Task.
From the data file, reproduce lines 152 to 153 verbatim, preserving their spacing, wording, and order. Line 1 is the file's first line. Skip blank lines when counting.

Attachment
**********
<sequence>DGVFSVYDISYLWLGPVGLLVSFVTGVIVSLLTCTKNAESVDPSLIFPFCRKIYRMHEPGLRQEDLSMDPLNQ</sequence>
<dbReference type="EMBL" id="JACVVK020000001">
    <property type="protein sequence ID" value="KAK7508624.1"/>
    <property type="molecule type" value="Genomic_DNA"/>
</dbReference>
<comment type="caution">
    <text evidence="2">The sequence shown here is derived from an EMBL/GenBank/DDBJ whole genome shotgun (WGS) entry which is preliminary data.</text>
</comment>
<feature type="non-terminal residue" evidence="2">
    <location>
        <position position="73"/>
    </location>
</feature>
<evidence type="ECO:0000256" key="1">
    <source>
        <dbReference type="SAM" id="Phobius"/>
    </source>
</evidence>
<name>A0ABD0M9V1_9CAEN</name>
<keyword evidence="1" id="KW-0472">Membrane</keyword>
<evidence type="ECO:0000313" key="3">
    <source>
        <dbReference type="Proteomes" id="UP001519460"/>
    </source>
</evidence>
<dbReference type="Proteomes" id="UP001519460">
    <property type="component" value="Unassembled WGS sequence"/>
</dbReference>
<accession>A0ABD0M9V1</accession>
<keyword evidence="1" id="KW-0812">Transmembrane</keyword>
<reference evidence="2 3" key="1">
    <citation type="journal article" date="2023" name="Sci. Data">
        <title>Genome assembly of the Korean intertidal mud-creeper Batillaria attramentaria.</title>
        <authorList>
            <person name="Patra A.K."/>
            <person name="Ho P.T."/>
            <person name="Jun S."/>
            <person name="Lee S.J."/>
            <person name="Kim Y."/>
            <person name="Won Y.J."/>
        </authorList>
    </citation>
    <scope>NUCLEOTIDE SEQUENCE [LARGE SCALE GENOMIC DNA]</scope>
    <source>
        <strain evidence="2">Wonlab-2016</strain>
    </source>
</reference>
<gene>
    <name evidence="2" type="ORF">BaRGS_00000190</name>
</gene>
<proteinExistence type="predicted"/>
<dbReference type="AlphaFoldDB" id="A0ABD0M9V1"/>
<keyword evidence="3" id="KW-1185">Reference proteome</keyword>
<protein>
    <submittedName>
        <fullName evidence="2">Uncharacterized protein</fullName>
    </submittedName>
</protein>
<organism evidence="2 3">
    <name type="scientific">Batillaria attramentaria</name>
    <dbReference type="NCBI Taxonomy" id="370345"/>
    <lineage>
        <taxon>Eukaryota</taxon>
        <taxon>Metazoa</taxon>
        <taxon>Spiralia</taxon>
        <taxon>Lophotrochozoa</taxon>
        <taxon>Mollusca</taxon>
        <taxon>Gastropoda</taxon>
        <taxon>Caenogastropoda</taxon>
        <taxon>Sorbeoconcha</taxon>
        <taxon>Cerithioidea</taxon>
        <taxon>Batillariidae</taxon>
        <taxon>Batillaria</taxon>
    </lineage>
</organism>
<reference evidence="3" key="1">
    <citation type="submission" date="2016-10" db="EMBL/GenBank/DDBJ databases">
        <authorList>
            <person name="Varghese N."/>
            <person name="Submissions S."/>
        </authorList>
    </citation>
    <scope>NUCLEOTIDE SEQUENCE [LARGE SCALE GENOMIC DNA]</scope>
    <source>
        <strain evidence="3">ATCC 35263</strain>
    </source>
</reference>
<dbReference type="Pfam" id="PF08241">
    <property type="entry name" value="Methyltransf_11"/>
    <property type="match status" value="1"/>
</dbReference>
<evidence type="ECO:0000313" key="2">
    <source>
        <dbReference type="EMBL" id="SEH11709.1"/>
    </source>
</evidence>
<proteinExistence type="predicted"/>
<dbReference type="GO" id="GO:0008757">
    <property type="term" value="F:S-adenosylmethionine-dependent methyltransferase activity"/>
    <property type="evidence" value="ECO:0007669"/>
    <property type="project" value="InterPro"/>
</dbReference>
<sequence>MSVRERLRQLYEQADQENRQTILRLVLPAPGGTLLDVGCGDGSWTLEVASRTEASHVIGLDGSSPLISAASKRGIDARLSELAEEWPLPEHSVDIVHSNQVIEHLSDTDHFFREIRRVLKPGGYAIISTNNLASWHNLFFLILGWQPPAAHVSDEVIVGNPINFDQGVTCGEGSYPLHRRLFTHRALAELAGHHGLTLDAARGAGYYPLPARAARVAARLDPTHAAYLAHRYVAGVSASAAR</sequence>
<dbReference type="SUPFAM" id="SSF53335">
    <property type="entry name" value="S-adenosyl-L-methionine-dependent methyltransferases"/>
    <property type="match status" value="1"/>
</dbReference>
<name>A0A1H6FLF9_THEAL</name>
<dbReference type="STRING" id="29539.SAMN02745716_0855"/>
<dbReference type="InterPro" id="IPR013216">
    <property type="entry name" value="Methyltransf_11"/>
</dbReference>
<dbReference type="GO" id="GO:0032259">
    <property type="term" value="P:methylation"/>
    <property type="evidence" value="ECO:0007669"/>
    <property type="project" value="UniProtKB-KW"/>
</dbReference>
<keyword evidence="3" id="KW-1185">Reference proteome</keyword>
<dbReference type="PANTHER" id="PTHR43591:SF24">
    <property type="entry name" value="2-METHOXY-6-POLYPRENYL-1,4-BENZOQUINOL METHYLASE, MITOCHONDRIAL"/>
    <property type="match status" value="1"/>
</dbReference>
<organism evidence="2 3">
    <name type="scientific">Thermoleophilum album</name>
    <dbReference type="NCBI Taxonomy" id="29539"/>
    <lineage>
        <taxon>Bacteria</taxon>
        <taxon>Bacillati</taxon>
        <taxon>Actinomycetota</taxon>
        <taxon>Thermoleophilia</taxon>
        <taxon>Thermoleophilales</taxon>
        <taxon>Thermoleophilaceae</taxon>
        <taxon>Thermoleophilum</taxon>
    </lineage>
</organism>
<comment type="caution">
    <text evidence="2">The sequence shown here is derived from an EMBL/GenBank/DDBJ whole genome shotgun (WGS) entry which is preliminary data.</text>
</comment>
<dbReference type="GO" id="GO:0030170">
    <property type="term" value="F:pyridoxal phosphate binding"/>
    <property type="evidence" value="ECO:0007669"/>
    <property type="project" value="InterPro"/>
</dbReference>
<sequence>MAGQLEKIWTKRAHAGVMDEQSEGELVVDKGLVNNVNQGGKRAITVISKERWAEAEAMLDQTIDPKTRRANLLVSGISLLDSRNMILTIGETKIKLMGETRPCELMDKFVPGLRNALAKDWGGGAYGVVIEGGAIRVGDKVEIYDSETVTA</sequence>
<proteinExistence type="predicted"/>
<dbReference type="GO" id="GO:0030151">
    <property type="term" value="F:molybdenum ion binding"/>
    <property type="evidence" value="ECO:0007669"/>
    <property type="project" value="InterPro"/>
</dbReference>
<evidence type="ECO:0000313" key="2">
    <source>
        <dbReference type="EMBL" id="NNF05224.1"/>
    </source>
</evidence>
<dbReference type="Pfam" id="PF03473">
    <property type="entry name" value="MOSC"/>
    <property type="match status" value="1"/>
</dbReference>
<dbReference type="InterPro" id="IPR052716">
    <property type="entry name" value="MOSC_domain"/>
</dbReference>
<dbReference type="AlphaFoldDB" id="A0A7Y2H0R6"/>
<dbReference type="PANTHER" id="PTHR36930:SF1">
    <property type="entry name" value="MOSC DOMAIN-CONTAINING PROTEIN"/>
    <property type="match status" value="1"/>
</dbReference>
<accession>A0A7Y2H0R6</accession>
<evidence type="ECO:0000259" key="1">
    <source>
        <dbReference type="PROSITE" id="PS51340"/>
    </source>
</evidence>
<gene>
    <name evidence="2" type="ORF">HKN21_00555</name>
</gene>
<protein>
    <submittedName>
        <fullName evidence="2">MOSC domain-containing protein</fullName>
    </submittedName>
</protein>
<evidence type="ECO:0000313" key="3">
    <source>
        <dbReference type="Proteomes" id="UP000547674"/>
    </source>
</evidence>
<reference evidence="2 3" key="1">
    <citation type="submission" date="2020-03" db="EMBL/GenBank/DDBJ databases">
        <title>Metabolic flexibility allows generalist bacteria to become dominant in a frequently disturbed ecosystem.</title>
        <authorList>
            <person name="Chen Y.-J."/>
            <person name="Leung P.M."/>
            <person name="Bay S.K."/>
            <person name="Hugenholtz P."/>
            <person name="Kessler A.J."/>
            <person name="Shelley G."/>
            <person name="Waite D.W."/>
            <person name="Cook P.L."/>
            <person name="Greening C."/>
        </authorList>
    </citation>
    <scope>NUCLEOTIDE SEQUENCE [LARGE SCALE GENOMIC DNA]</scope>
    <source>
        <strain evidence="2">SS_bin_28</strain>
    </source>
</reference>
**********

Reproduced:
    <source>
        <dbReference type="EMBL" id="NNF05224.1"/>